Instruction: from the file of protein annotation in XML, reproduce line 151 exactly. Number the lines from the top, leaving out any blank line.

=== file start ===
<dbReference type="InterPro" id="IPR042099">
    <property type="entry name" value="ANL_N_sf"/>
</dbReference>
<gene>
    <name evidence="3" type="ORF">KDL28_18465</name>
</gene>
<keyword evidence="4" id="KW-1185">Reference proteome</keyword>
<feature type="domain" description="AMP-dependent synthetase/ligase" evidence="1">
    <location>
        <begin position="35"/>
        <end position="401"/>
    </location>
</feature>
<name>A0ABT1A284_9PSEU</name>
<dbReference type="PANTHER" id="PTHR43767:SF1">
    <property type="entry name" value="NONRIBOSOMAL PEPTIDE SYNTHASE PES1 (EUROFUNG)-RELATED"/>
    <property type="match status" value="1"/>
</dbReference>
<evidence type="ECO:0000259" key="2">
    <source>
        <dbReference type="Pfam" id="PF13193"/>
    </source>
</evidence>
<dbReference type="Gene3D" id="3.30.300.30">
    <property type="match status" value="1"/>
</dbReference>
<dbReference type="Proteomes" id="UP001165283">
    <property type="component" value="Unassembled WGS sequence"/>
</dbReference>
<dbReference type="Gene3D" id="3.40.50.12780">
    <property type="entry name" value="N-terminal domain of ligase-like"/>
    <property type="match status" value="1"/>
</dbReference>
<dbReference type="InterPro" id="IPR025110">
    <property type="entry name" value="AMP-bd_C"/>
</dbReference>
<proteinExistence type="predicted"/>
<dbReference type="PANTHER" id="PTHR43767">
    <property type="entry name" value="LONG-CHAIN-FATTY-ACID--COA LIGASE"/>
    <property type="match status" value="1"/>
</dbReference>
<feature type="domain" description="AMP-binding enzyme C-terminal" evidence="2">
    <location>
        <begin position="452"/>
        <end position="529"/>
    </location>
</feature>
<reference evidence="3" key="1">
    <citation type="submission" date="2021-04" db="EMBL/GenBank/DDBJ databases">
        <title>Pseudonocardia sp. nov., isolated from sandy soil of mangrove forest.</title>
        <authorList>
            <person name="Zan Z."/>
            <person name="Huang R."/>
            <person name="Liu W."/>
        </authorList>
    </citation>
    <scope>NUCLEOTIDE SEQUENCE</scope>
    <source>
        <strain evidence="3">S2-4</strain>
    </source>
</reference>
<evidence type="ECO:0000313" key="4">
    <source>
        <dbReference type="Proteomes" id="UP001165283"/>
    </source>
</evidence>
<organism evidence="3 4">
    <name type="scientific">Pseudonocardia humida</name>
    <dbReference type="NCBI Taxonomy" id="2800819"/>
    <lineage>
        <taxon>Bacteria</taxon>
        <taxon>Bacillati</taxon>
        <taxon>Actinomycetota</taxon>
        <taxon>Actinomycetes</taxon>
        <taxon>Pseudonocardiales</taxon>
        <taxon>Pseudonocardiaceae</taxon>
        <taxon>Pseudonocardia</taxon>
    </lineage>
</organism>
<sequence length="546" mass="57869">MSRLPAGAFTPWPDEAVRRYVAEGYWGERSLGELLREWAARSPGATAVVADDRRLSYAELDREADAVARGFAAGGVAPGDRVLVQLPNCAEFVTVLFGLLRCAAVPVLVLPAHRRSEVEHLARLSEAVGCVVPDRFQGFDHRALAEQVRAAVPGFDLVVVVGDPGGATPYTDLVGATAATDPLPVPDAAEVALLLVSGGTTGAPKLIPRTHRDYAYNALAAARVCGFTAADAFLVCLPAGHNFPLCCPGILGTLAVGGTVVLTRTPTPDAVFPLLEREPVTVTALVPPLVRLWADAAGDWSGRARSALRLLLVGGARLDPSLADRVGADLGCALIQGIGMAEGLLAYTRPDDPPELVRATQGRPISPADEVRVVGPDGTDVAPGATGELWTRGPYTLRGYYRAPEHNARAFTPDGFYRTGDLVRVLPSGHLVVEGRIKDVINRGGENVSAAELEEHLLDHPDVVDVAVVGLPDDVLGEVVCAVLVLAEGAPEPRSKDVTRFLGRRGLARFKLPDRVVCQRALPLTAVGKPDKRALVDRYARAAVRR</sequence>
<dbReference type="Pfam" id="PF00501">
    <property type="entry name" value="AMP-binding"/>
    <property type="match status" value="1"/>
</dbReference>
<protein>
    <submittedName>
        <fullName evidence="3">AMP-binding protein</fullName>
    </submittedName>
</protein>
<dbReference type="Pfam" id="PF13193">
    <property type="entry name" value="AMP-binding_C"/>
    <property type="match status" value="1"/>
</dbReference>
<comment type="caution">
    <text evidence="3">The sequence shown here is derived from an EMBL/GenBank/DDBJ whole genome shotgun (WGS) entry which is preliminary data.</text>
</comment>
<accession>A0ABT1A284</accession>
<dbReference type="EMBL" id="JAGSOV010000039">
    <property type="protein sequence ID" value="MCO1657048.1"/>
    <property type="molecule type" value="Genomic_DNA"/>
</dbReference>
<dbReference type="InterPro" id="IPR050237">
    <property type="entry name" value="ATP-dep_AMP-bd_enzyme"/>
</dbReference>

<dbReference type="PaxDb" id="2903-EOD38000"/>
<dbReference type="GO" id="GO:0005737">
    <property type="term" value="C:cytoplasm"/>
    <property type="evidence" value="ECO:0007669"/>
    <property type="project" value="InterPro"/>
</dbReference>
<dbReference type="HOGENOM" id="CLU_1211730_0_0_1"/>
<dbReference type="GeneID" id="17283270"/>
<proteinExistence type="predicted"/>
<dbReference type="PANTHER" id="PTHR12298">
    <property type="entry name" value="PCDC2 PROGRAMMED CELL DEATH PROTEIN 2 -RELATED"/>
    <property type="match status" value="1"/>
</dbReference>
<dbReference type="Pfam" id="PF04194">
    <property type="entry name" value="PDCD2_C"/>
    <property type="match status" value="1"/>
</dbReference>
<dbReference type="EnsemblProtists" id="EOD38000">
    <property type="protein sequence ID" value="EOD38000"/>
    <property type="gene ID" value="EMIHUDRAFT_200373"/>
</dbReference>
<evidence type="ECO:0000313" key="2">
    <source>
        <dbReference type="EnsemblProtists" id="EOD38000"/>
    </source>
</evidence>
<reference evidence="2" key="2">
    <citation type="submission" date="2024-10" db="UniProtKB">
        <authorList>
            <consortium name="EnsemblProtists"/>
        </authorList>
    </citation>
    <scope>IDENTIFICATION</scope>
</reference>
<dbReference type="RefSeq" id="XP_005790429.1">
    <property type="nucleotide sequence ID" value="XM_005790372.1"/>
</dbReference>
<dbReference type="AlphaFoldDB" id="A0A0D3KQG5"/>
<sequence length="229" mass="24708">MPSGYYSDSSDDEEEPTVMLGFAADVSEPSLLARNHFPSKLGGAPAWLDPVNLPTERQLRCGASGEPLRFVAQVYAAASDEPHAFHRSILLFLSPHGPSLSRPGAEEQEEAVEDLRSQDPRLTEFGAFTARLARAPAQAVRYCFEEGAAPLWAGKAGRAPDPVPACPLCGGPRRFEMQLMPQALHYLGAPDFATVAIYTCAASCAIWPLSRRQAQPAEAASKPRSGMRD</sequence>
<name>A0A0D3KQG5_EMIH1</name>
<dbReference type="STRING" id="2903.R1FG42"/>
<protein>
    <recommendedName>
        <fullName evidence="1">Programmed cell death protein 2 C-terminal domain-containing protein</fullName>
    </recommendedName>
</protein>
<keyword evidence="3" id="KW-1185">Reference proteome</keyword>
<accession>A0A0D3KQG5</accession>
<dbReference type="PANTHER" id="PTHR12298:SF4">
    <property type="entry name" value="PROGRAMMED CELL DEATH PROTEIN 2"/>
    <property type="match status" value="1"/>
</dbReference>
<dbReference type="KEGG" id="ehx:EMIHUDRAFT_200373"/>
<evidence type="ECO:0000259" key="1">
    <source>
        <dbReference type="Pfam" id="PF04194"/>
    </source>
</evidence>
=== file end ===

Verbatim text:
<keyword evidence="3" id="KW-1185">Reference proteome</keyword>